Two newspaper headlines from a single day illustrate the contested interpretation of crime statistics as we approach polling day. “Recorded crime figures fall to level not seen since 1981” the Guardian said. “Rapes fuel first rise in crime for a decade”, the Times told its readers.
To be fair to both newspapers, they attempt to provide some kind of contextual understanding of the ostensibly conflicting data collected by the British Crime Survey and the police-recorded figures. But, like King Canute, their efforts are puny against the tide of misinformation and fear-mongering which rolls relentlessly off the presses in the UK.
If fear of immigration is a highly marketable commodity for politicians and sections of the press, so is fear of crime. It enables them to make claims, and devise policies which have no foundation in evidence.
For a while under New Labour the Department of Transport, Local Government and the Regions adopted the fear of crime as one measure of best-value performance. On what basis? Surveys of the public, which asked broad-brush questions such as: “Are you ‘very’ or ‘fairly’ fearful about crime levels?”.
Leaving aside the real possibility that surveys themselves generate exaggeratedly “fearful” responses, criminological research indicates that “fear” (or perhaps, to be more accurate, “concern”) is not a constant factor, even among those who say they are fearful – and that to devise policies based on that small minority for whom fear of crime affects their quality of life is wholly misguided.
In a number of general elections it was an article of faith with politicians of all stripes that public fears could be allayed by the sight of “bobbies on the beat”. While it is true that the exigencies of public sector austerity have put paid to the bidding war between Labour and the Conservatives to fund “record” numbers of uniformed officers, it is interesting to note that Labour’s 2015 crime and justice manifesto contains a commitment by shadow home secretary Yvette Cooper to find the money to “safeguard” more than 10,000 neighbourhood police posts over the next three years.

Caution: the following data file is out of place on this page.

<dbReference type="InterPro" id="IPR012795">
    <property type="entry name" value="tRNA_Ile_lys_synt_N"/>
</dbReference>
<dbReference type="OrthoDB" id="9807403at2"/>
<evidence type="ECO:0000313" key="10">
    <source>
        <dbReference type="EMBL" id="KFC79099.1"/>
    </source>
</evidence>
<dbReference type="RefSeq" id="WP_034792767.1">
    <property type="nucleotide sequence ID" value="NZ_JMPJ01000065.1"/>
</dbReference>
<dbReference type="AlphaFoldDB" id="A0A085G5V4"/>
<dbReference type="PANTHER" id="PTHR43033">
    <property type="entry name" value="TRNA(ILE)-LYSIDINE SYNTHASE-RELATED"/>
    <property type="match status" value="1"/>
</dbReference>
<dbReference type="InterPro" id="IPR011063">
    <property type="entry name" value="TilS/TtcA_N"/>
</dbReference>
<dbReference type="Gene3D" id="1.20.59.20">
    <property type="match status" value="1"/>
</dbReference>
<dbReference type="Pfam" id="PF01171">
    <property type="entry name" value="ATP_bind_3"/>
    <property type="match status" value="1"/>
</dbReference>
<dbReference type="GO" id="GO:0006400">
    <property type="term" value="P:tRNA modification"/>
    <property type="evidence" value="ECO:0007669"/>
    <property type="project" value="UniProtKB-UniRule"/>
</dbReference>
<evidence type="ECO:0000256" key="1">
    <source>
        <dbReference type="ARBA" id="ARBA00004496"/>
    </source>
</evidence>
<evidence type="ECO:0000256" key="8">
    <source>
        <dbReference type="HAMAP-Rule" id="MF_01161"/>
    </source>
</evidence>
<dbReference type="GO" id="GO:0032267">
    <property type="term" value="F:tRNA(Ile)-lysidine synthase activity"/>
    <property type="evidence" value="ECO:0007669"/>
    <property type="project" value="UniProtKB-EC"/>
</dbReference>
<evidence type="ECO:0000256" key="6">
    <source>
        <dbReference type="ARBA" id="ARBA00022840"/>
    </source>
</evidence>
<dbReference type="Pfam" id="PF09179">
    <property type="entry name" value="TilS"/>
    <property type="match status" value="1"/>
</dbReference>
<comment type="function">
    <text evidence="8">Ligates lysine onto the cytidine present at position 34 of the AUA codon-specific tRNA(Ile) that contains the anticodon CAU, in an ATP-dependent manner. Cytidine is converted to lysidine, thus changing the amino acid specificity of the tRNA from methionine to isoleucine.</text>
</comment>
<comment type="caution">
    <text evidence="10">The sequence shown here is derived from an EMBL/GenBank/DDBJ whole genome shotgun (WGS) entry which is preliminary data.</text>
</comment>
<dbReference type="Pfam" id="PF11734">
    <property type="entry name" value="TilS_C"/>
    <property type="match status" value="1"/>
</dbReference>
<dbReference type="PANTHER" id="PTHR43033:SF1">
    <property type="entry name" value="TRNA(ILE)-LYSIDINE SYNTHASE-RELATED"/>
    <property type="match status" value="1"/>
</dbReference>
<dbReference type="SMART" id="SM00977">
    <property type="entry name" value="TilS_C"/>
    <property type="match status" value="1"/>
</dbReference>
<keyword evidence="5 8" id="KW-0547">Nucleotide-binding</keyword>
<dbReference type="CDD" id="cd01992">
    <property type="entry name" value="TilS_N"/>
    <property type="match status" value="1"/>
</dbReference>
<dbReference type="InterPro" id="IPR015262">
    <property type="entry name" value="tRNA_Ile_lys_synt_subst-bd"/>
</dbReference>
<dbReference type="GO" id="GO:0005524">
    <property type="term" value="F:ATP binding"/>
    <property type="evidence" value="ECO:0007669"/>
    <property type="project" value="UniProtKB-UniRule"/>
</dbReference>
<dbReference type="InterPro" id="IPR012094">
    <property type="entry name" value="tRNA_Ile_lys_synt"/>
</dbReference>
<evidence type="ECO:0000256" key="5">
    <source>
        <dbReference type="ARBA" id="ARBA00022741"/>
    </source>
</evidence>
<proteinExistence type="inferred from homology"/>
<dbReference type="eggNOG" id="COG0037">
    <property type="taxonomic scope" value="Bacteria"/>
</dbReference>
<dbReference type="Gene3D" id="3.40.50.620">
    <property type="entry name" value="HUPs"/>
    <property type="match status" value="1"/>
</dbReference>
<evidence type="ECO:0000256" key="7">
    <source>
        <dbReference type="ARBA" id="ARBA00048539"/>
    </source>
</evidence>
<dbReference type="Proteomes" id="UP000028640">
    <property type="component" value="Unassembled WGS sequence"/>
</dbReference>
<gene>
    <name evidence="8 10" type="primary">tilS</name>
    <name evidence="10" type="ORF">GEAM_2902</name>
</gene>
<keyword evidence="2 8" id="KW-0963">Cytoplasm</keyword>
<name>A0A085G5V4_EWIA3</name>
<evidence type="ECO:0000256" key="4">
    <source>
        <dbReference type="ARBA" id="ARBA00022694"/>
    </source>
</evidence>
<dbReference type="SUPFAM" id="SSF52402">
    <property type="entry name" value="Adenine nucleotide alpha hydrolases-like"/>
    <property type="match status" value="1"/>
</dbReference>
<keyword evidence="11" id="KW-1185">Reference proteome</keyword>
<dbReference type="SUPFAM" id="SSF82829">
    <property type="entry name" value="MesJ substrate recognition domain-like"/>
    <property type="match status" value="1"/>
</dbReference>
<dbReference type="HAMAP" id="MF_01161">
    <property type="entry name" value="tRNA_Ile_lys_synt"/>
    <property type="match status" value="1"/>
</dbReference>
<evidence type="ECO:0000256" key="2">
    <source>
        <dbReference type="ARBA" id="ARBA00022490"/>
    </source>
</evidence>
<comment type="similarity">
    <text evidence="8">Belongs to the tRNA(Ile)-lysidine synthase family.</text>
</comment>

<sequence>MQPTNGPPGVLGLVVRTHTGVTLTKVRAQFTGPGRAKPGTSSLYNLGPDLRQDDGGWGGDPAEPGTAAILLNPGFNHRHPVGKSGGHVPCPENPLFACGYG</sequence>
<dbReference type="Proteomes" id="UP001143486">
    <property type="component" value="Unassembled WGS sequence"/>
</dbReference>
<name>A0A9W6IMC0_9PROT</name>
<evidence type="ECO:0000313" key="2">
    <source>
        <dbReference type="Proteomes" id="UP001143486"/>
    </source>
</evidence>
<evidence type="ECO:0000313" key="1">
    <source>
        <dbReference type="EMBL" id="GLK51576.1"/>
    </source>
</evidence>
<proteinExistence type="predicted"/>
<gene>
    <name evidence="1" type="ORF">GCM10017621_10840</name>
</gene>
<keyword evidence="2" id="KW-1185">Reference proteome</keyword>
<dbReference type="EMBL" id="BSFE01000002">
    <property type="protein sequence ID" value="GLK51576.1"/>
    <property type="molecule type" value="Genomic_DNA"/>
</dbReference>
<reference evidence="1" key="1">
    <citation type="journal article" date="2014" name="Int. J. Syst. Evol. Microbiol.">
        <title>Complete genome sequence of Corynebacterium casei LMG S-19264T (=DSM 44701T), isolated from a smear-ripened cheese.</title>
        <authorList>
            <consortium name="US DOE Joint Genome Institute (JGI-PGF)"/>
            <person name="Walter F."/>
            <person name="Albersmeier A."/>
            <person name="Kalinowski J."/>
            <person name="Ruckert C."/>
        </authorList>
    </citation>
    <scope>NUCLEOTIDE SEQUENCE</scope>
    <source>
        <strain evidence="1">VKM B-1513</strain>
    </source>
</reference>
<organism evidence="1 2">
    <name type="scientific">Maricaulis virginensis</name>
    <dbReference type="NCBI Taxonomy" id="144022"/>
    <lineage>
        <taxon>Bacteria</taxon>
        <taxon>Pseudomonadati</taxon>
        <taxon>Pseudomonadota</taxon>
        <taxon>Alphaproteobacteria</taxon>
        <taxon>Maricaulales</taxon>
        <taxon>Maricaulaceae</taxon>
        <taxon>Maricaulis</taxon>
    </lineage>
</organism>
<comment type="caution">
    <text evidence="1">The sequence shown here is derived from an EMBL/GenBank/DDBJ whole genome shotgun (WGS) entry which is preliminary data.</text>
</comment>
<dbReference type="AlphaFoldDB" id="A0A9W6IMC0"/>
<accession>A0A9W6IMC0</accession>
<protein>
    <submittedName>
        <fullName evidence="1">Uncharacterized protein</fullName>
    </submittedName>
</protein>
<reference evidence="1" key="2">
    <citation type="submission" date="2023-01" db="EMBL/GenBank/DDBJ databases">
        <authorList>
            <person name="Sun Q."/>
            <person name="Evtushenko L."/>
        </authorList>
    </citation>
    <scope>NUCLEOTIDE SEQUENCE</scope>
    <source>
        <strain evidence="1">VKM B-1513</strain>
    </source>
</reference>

Where is the evidence that this will help reduce crime? Indeed, where is the evidence that it will even reduce fear of crime?
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In 2003, researchers at Leeds University tested out the proposition that visible policing necessarily has a beneficial impact on fear of crime by analysing an experiment in which the Joseph Rowntree Housing Trust funded extra policing cover for the village of New Earswick in York. The researchers (Adam Crawford, Stuart Lister and David Wall) found that residents’ perceptions of insecurity increased – as the report notes: “both crime and the fear of crime increased during the implementation of the project and residents’ satisfaction with the local police service declined”.
Of course, it would be absurd to extrapolate from one small-scale experiment to the whole of England and Wales, but when has a politician raised the spectre of an “expectations deficit” when talking up the value of neighbourhood or community policing?
In common with most recent elections, crime has featured very little in campaigning in 2015. But risk and fear are inherent in the two major issues – the economy and immigration. On April 19, the Observer carried the results of a survey by Opinium Research which asked 1,019 voters whether immigration had a positive or negative effect on crime: 11% said positive, 60% negative.
The respondents were not asked to justify their answer – but politicians should be; the election is the best chance we have to hold them to account for the evidence behind their promises. More than 25 years of analysing and reporting on crime has taught me that the twin enemies of sound governance are misplaced certainty and a lever labelled: “criminal justice policy” which few home or justice secretaries can resist the temptation to pull.
If Sense About Science’s campaign, Making Sense of Crime, can persuade them to take even a micro-second to think first and examine the evidence, it will have been successful.
Jon Silverman does not work for, consult to, own shares in or receive funding from any company or organisation that would benefit from this article, and has no relevant affiliations.
Authors: The Conversation